Your current version of the create_group function overwrites whatever is already associated with the key for a course, such as "Mathematics", so you wind up with only one group.

First, add a key, "Mathematics", to matters that maps to an empty dictionary:

matters["Mathematics"] = {}

Use the following revised create_group function to add each group to that dictionary:

def create_group(d, name_course, name_group, names, note_group):
    d[name_course][name_group] = {
            "members_names" : names,
            "note" : note_group
    }
    # print(d)

Execute your for loop to populate the dictionary.

1 Like

Thanks a million. I didn’t know that method.

Please sorry to have answered quickly :confused:. I hadn’t tested the code yet. In fact, the code you proposed

def create_group(d, name_course, name_group, names, note_group):
    d[name_course][name_group] = {
            "members_names" : names,
            "note" : note_group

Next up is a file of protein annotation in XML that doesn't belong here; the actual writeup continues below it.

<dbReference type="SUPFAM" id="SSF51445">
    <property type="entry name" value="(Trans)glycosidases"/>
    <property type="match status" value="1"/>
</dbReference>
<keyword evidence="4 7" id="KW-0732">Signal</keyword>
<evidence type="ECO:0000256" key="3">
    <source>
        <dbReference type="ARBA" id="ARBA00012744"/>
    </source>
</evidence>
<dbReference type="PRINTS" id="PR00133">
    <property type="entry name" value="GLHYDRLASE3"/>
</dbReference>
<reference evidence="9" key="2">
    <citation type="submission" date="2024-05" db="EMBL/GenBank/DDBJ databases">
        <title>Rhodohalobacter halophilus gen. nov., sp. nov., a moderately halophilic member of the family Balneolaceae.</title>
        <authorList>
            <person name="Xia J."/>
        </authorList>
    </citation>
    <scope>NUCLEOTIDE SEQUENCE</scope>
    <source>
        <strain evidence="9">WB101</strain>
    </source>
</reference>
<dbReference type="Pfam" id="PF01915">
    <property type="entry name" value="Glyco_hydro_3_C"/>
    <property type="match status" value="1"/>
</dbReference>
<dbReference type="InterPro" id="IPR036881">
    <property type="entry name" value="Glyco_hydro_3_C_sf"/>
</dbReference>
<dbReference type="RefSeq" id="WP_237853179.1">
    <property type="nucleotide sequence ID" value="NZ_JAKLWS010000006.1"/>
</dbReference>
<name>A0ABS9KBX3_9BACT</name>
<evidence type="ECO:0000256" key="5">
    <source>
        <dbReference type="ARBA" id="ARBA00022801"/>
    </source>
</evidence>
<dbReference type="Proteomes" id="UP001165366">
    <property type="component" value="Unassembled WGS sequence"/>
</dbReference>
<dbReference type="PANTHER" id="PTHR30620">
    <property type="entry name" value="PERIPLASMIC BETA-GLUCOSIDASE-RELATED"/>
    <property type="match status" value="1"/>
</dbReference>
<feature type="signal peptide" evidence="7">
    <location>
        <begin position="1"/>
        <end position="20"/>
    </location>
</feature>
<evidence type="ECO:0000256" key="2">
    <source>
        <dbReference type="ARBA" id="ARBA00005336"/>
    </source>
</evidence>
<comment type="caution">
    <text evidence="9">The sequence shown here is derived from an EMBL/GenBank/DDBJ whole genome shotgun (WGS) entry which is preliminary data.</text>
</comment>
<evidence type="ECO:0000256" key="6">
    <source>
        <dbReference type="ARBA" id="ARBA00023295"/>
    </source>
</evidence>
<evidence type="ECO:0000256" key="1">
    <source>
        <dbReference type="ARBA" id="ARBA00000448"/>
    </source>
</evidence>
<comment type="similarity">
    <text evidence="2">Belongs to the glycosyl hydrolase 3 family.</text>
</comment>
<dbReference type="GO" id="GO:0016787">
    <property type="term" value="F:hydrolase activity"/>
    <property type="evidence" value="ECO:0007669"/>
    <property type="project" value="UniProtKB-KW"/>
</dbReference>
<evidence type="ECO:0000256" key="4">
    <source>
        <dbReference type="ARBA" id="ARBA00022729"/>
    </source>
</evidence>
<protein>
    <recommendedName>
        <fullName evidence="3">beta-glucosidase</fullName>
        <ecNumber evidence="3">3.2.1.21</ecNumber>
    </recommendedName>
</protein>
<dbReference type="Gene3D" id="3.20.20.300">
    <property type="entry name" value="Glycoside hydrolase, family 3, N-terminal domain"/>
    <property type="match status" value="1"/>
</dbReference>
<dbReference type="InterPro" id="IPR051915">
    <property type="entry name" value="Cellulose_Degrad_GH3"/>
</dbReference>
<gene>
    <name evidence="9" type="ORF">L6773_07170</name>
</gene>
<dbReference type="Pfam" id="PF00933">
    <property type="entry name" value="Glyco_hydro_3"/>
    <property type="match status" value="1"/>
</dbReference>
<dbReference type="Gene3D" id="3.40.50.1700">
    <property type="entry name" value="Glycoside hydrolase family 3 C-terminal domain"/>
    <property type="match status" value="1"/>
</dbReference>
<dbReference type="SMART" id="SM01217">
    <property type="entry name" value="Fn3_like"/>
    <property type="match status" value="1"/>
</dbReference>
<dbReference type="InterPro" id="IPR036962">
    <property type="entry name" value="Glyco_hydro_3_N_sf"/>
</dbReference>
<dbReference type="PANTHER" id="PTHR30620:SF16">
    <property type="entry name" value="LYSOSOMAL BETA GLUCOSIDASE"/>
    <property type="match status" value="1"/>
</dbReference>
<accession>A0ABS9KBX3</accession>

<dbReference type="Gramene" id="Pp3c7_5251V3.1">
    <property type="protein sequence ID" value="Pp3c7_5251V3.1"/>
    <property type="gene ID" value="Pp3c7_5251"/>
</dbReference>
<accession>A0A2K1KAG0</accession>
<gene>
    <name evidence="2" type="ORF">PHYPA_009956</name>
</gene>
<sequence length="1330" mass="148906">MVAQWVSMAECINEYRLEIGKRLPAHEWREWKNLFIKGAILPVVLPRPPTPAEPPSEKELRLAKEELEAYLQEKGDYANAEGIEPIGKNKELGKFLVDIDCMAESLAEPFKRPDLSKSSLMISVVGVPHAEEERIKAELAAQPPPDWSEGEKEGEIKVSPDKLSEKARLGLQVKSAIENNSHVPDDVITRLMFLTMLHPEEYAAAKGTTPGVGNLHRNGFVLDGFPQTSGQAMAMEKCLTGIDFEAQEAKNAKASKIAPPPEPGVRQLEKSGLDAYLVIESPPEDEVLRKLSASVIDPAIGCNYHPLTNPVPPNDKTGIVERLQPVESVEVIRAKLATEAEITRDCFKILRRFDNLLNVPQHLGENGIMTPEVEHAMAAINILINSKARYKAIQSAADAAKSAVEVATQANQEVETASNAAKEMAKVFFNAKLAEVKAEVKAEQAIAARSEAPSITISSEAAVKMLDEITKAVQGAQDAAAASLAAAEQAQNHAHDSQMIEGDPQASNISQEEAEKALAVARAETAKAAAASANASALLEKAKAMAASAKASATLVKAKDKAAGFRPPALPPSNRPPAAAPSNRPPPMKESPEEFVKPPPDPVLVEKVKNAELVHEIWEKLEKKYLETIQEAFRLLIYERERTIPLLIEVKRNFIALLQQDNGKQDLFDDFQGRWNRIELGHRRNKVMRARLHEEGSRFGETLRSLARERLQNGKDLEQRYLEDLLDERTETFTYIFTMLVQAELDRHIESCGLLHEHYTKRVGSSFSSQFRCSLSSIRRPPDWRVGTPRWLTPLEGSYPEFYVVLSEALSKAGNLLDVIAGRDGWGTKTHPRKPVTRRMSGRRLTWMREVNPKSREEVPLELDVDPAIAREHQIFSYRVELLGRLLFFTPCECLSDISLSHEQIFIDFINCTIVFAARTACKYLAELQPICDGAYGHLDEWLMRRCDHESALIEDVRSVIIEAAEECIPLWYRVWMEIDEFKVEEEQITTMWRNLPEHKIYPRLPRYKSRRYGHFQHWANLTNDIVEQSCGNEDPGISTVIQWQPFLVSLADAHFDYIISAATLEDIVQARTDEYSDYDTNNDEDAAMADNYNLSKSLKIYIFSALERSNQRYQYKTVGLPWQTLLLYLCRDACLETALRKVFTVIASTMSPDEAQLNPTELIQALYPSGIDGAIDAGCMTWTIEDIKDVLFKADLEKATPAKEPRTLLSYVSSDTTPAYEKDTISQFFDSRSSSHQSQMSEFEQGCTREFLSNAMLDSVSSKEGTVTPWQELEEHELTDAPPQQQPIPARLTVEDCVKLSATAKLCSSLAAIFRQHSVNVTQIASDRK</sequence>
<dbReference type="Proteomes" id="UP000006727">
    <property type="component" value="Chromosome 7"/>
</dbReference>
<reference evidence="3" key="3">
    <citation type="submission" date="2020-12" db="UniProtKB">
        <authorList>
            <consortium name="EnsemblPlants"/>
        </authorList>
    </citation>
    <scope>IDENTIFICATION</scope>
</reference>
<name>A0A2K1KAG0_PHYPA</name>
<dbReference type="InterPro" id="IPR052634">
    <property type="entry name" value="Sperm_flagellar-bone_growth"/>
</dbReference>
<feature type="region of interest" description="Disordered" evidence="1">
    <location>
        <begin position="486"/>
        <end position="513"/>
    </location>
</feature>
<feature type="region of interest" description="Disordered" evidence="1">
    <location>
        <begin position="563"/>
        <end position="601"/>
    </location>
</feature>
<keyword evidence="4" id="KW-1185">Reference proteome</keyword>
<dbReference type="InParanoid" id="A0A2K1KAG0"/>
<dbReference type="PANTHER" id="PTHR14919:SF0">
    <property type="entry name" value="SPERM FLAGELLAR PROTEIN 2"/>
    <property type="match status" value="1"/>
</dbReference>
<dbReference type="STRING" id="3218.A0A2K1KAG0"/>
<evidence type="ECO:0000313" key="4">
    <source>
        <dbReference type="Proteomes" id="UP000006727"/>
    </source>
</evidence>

}

It doesn’t work. It returns a Key error

Since I had forgotten to write matters["Mathematics"] = {}, I have written it. But it put
NameError: name 'matters' is not defined

Here’s the code:

courses = ["French", "Mathematics", "Sport"]
students = ['Sarah','Peter']
group_name = ""
note = 0.0
matters = {}

matters["Mathematics"] = {}
def create_group(d, name_course, name_group, names, note_group):
    d[name_course][name_group] = {
            "members_names" : names,
            "note" : note_group
    }

course = courses[1]

for new_item in range(5):
    group_name = "Group" + str((new_item+1))
    create_group(matters, course, group_name, students, note)

for key in matters["Mathematics"]:
    print(key, matters["Mathematics"][key])

Output:

Group1 {'members_names': ['Sarah', 'Peter'], 'note': 0.0}
Group2 {'members_names': ['Sarah', 'Peter'], 'note': 0.0}
Group3 {'members_names': ['Sarah', 'Peter'], 'note': 0.0}
Group4 {'members_names': ['Sarah', 'Peter'], 'note': 0.0}
Group5 {'members_names': ['Sarah', 'Peter'], 'note': 0.0}
1 Like